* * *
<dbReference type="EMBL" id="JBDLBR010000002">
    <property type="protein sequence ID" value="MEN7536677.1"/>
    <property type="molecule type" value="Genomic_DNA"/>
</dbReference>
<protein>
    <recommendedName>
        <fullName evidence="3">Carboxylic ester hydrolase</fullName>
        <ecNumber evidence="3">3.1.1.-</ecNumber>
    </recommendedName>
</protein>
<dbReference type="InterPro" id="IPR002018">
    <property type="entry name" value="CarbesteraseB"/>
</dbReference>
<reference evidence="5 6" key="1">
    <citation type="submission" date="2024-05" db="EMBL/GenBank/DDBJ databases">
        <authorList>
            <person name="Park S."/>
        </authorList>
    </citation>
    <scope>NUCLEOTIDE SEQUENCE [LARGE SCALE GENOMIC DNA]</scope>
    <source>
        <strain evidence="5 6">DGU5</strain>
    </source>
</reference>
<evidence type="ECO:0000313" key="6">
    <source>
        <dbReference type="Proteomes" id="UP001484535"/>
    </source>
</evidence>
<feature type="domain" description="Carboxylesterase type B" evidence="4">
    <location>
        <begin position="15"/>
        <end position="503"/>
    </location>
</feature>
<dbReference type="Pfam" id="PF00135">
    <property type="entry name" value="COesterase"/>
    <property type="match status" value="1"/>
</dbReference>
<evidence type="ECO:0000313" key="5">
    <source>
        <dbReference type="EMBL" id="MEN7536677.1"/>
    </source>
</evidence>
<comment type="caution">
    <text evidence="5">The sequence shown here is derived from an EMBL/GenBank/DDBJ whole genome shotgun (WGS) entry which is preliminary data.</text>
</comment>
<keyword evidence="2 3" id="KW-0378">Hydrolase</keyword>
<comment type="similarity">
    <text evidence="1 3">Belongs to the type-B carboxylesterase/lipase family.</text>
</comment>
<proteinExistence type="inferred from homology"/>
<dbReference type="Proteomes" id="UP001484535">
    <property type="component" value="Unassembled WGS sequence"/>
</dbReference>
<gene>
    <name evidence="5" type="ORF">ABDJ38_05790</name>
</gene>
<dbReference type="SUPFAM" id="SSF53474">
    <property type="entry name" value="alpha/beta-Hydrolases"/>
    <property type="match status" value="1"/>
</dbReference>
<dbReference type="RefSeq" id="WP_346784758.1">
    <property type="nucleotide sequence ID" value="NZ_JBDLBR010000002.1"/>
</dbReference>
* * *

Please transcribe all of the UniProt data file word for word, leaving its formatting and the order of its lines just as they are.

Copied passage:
<dbReference type="EMBL" id="JBDLBR010000002">
    <property type="protein sequence ID" value="MEN7536677.1"/>
    <property type="molecule type" value="Genomic_DNA"/>
</dbReference>
<protein>
    <recommendedName>
        <fullName evidence="3">Carboxylic ester hydrolase</fullName>
        <ecNumber evidence="3">3.1.1.-</ecNumber>
    </recommendedName>
</protein>
<dbReference type="InterPro" id="IPR002018">
    <property type="entry name" value="CarbesteraseB"/>
</dbReference>
<reference evidence="5 6" key="1">
    <citation type="submission" date="2024-05" db="EMBL/GenBank/DDBJ databases">
        <authorList>
            <person name="Park S."/>
        </authorList>
    </citation>
    <scope>NUCLEOTIDE SEQUENCE [LARGE SCALE GENOMIC DNA]</scope>
    <source>
        <strain evidence="5 6">DGU5</strain>
    </source>
</reference>
<evidence type="ECO:0000313" key="6">
    <source>
        <dbReference type="Proteomes" id="UP001484535"/>
    </source>
</evidence>
<feature type="domain" description="Carboxylesterase type B" evidence="4">
    <location>
        <begin position="15"/>
        <end position="503"/>
    </location>
</feature>
<dbReference type="Pfam" id="PF00135">
    <property type="entry name" value="COesterase"/>
    <property type="match status" value="1"/>
</dbReference>
<evidence type="ECO:0000313" key="5">
    <source>
        <dbReference type="EMBL" id="MEN7536677.1"/>
    </source>
</evidence>
<comment type="caution">
    <text evidence="5">The sequence shown here is derived from an EMBL/GenBank/DDBJ whole genome shotgun (WGS) entry which is preliminary data.</text>
</comment>
<keyword evidence="2 3" id="KW-0378">Hydrolase</keyword>
<comment type="similarity">
    <text evidence="1 3">Belongs to the type-B carboxylesterase/lipase family.</text>
</comment>
<proteinExistence type="inferred from homology"/>
<dbReference type="Proteomes" id="UP001484535">
    <property type="component" value="Unassembled WGS sequence"/>
</dbReference>
<gene>
    <name evidence="5" type="ORF">ABDJ38_05790</name>
</gene>
<dbReference type="SUPFAM" id="SSF53474">
    <property type="entry name" value="alpha/beta-Hydrolases"/>
    <property type="match status" value="1"/>
</dbReference>
<dbReference type="RefSeq" id="WP_346784758.1">
    <property type="nucleotide sequence ID" value="NZ_JBDLBR010000002.1"/>
</dbReference>